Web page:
Upon reaching the summit, we quickly polished off the station and headed back for our drop off point. There we waited for the chopper, and no sooner had it come into sight, then the winds picked up to 50 km/hr or so. After three attempts to come in and get us, the pilot, Chad, waved bon voyage, and left us to our own devices for getting back down. Three or so hours later saw us sitting beside the Lake Minnewanka marina, kindly asking parks dispatch for a ride back to our truck, parked just outside their office. They were happy to help, and victory was at last ours.
The charge then continued on into the Ghost Wilderness. Mandy and I hadn’t finished the area off, during our stint there earlier in the summer, so we went to wrap up in area. We put our helicopter time to good use and our pilot, Ken Gray, was able to land us at some amazing sites. On the first day he toed the front of his skids into the side of Saddle Mountain to let Mandy and I exit from the hovering helicopter. It was, however, in vain. No sooner had Mandy lined up and found the exact spot to retake the photo’s, that our new Hasselblad (the new camera) chose to stop working. Twenty minutes worth of trouble shooting went by with no noticeable results. A following five minutes of steady threats towards the Hasselblad’s health and continued well being on this planet, also went by with no success. It knew we were full of air and would never actually harm it.
The next day Rick Arthur and Peter Murphy came out with us, as well as Ciara Sharpe (from the MLP ’08 field crew). With all the extra hands we were able to split into two teams: Mandy, Rick and Peter going to Black Rock Mountain as well as a station on the side of Devil’s Head, while Ciara and I returned to Saddle Mountain. Again we got to hover exit onto the side of the mountain and this time returned happily with the repeats. Both crews also got to take photos from the helicopter as it hovered, as two stations were too treed in to land at. It was very successful day and allowed us to wrap up in the Ghost for the year.
For the next week, we flew almost daily out of the Elbow fire base, hitting stations around Canmore, the Goat Range, Kananaskis Country, and the continental divide. We got an average of two stations every day, with an epic four station day up around Canmore. Stuart also came back out with us for a day, upon his return from Ontario, to fly a station on the divide. Well, we flew to the station, but couldn’t land anywhere near the summit so we wound up hiking a ways up the ridge. Next day, Lesley and I flew to stations on Mt. Gass and then Mt. Courcelette. Both peaks are over 9000 feet in elevation, with Mt. Courcelette being a mere 13 feet short of 10,000 feet. Poor mountain; it’s like a kid aspiring to grow up to be 6 feet tall, and ending up at 5’11 and a 1/2. While on the summit, the new camera once again closed itself down and refused to wake up. More trouble shooting and empty foul mouthed threats ensued. After a minute or so, with a sulking beep, it turned itself back on. We took the photos quickly before it could throw another tantrum.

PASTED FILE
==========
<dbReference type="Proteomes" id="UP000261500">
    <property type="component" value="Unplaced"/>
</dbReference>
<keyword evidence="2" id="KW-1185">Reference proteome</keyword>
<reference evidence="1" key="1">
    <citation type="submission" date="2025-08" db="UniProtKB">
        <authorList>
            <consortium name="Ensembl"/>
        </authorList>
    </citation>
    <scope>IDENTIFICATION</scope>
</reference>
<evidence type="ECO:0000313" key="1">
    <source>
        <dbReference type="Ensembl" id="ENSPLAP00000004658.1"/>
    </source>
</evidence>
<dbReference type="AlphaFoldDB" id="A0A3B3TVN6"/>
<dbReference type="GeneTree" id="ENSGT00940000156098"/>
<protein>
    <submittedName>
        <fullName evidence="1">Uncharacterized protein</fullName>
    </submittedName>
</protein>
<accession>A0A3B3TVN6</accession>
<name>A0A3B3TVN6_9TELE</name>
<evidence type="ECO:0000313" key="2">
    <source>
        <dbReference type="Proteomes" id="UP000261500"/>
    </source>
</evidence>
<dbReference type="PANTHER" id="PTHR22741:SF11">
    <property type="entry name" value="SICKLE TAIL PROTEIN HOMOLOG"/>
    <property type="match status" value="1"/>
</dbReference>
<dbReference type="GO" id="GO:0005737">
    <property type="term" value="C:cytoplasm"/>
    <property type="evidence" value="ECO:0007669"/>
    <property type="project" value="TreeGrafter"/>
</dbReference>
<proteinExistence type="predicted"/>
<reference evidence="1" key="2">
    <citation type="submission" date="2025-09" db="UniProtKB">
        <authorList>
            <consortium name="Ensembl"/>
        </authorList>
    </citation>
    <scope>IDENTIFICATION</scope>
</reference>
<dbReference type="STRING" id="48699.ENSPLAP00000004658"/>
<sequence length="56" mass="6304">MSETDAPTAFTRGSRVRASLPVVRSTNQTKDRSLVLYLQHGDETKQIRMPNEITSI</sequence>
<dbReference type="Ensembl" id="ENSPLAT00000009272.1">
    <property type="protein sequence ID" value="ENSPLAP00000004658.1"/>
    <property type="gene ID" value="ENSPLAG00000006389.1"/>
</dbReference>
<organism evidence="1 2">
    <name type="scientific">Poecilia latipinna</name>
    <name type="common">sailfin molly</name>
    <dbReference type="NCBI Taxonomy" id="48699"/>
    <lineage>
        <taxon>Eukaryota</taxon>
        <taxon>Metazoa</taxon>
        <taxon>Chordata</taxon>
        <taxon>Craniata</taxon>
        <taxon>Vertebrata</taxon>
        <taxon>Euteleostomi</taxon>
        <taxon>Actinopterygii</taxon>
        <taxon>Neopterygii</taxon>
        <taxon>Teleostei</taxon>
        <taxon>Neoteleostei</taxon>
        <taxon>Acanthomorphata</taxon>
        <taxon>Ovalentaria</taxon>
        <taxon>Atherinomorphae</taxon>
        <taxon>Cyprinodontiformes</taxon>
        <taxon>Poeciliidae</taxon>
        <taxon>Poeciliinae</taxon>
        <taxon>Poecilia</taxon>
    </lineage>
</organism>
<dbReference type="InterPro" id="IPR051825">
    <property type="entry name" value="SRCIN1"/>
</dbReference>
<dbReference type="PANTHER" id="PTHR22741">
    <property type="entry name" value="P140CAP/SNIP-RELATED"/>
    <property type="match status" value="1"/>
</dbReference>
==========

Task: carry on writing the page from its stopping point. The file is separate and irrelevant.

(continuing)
Finally, this past Tuesday we moved back down to the Gap Fire base. There is far less haze around this area then is present further north, and the conditions would be perfect if it wasn’t for the wind. We tried to fly out Wednesday morning towards Mt. Tornado, and were forced to settle with a low elevation station in the Tornado Pass. Even flying in the pass was subject to heavy wind gusts, so we got out of there relatively quickly. For the past two days now the winds have been way too strong to even try and land over there and, as we completed all the stations accessible by foot earlier in the year, we are forced to do office work. Not that it doesn’t need to get done but it would be nice to be out in mountains in such sunny weather.
And that brings us up to date. We are all going to take a bit of time off now and meet up at Saskatchewan Crossing in a few days time. With a little luck the weather will still be nice and sunny up there to make for good photo conditions. And with a bit more luck, there’ll be no thrice cursed wind to keep us stuck on the ground.
Thats all for now folks,
Scott the Sherpa and the MLP Crew